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Comm Marines get off information highway, onto California roads for convoy training

Marine Corps News

Story Identification #: 2005524182050
Story by Cpl. Jonathan K. Teslevich

MARINE CORPS AIR STATION MIRAMAR, Calif. (May 24, 2005) -- Attempting to follow friends or family on the Southern California roads can be a difficult driving experience, often involving wrong turns, separation, frustrated phone calls and perhaps being late to a designated location.

Imagine then, being in a foreign country with all the road signs printed in an unfamiliar language, with an enemy constantly firing weapons at you.

Marine Wing Communications Squadron 38, Marine Air Control Group 38, 3rd Marine Aircraft Wing, will be faced with that reality, as they are scheduled to return to Iraq later this summer. In preparation for the deployment, the squadron staged convoy operations training May 18-19 on the roads of East Miramar.

"We want to get the Marines some exposure and knowledge as to what conducting a convoy is like," said 1st Lt. Aaron J. Bankson, multi-channel radio platoon commander, Company B, MWCS-38. "They learned how to react quickly, conducting immediate action drills for different scenarios like taking indirect fire, improvised explosive devices or suicide car bombers."

Assisting the Marines in their training were actors and role players with Strategic Operations, part of a local film studio that provides opposing force actors for Marine training evolutions.

"They had role players in the town, drivers in vehicles simulating car bombers," said Bankson. "First Marine Division has been using these guys for a while, but this is the first time for the wing. It was more realistic than any other convoy training done before because the role players put the Marines in an environment that induced stress they are not used to."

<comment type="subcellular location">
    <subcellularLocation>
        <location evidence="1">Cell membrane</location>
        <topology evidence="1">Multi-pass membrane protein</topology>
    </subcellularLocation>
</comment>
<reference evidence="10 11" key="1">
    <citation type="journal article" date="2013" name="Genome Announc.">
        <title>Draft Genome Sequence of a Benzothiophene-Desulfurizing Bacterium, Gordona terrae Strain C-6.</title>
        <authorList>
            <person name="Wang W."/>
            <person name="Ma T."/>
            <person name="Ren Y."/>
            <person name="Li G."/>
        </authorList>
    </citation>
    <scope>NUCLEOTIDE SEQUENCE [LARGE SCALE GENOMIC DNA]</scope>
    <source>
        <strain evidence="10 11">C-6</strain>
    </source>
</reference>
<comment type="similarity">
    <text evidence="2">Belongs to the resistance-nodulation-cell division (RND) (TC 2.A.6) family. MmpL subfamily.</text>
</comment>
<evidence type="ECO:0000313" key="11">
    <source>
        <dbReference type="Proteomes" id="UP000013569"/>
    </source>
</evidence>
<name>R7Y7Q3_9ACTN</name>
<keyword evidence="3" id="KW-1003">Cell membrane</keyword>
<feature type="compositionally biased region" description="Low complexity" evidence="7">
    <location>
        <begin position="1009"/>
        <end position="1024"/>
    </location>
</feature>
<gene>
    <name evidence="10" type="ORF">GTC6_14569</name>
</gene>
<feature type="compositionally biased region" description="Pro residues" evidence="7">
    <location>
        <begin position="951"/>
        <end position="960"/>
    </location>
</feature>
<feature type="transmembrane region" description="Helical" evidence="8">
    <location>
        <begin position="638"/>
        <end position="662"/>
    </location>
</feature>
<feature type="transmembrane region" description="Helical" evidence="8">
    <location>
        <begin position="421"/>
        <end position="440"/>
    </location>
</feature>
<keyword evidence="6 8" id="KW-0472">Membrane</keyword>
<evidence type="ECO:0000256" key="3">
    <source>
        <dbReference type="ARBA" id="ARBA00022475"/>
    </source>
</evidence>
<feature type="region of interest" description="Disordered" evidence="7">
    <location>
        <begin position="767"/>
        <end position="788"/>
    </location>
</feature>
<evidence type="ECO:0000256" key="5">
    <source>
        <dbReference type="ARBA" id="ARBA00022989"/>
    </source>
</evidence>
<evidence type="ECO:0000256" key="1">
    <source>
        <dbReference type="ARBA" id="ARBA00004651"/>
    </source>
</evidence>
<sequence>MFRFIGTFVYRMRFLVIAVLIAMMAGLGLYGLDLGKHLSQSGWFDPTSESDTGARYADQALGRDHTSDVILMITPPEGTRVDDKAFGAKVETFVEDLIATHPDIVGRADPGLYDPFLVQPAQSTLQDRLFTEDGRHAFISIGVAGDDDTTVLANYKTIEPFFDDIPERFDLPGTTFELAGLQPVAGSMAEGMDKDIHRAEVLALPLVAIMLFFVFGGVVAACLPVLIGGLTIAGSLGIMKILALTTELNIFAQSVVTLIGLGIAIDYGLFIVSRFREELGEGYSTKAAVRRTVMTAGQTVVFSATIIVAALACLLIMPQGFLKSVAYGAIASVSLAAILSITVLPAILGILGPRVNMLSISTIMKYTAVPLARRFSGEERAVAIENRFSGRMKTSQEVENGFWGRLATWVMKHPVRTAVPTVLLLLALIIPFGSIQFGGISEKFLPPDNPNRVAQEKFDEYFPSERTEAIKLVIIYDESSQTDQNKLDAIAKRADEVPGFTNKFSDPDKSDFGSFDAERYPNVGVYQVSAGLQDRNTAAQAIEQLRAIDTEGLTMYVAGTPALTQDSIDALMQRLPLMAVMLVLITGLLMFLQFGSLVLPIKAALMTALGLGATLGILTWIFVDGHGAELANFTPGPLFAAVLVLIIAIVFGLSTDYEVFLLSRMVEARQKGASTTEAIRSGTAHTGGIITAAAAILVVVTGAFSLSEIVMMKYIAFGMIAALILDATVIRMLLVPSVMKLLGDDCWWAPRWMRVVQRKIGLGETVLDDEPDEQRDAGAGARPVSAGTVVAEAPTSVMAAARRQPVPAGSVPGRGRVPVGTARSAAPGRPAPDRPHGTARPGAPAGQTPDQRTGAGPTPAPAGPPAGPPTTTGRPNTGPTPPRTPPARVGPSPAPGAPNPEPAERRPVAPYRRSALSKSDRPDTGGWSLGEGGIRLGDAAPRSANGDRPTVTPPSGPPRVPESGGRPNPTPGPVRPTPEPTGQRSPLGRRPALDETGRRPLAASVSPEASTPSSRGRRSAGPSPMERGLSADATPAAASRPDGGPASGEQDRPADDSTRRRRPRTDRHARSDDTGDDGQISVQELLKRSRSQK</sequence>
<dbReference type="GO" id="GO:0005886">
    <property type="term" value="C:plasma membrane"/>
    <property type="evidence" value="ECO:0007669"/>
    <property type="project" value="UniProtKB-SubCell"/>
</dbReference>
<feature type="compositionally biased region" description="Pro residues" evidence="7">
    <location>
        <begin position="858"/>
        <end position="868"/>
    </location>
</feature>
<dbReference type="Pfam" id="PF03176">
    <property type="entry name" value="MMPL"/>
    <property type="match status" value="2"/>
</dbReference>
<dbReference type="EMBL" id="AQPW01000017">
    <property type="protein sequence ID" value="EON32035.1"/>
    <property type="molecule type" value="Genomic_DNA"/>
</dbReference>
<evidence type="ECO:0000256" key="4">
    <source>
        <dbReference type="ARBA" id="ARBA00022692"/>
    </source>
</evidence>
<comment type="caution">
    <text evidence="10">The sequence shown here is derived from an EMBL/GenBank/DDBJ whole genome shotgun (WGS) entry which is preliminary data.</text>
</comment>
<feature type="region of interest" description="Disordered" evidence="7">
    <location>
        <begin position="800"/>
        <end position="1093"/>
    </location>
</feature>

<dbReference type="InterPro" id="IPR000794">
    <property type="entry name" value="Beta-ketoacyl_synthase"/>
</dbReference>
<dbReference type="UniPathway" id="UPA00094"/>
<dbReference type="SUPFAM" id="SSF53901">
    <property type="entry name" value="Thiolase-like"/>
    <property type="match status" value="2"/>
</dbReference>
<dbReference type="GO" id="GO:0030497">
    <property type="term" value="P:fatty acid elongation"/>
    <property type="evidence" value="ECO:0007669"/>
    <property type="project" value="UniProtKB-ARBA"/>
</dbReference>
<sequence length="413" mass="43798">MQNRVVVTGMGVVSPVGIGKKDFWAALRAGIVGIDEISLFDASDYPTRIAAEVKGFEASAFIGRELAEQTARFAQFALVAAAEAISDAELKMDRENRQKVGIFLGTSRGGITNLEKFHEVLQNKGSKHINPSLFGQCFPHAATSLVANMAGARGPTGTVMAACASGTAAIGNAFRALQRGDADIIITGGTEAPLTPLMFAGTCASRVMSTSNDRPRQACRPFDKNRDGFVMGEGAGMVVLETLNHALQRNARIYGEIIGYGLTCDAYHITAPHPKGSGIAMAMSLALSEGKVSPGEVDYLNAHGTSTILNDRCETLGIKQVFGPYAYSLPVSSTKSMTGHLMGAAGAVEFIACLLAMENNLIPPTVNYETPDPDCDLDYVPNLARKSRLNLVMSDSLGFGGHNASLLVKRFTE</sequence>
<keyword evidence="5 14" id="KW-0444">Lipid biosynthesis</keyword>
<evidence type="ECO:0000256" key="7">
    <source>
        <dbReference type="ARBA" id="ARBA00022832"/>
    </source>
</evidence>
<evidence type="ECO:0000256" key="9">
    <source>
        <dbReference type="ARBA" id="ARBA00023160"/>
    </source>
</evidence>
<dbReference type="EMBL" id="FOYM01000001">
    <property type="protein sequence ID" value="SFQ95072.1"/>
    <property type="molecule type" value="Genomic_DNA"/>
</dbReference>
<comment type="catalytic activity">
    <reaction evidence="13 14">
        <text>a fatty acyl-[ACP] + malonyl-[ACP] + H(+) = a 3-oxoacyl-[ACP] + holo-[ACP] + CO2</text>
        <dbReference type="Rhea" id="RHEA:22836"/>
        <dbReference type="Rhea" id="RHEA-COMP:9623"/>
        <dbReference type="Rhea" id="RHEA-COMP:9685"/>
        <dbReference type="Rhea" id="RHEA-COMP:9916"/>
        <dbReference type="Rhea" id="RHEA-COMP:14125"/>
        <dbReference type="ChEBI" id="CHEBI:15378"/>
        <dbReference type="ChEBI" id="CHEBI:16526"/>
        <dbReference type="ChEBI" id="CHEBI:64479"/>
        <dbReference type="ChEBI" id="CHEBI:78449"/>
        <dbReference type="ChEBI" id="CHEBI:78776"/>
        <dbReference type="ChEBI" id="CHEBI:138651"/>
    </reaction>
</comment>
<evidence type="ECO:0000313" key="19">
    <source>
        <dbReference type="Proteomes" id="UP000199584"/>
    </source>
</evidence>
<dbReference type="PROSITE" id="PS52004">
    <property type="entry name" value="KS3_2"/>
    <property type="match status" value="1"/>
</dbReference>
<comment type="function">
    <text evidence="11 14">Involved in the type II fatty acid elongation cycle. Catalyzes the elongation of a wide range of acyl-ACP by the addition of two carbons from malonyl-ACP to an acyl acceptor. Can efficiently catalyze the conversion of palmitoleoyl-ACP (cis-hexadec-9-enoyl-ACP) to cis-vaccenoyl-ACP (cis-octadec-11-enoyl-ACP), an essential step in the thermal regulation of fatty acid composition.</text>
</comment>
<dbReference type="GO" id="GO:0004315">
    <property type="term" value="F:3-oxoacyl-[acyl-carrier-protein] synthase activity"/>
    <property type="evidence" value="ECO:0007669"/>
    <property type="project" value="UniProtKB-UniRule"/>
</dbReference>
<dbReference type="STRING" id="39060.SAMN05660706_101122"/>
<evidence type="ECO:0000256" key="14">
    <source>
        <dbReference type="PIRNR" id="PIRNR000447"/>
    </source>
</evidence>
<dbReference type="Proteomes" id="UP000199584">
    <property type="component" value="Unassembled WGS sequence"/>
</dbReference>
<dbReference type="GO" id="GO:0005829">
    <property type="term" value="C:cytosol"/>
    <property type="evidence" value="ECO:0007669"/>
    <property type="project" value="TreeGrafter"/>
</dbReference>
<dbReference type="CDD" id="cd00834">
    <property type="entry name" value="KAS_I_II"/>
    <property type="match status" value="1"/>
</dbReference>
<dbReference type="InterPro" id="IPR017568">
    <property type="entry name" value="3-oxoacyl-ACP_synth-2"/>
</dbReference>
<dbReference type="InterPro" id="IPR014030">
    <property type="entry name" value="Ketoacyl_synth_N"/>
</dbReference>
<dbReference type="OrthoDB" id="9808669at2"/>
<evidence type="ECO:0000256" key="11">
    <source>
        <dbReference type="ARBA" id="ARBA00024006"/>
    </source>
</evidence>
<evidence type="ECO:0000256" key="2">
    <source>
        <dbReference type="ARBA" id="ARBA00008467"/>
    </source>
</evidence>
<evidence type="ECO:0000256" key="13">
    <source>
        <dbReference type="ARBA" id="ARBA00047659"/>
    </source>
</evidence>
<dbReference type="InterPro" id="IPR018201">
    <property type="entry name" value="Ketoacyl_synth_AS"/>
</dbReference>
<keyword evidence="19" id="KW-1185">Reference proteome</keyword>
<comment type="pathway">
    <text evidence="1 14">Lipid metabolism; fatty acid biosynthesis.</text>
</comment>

Bearing the brunt of that stress were the convoy commanders, in charge of planning and executing the convoy mission. Normally a staff noncommissioned officer or commissioned officer would hold the title, but the squadron's leadership changed the normal procedures by placing corporals in charge of the convoys, according to Bankson.

"We put the corporals in the leadership position so they could get the experience as well as a confidence booster," stated Bankson. "You never know when the lieutenant is going to take it between the running lights, and somebody needs to know how to step up and take charge."

One of the convoy commanders chosen was Cpl. Mark A. Klinger, a radio operator with the squadron.

"I have never been put in that spot before. I felt a lot of pressure, but it was a good learning experience, especially because the actors and props made it seem more realistic - like Iraq," said Klinger. "It was difficult driving, holding my weapon and talking on the radio, particularly when the order to dismount was given."

With the squadron's deployment only a couple months away, the training experience has increased in importance, according to Klinger, a St. Petersburg, Fla., native.

"The training is important for the Marines who don't have the experience of a tour in Iraq - it challenged them mentally, so they can make the right decisions in a short amount of time when we are there," Klinger said. "If they don't react quickly then the mission doesn't get accomplished and we take casualties."


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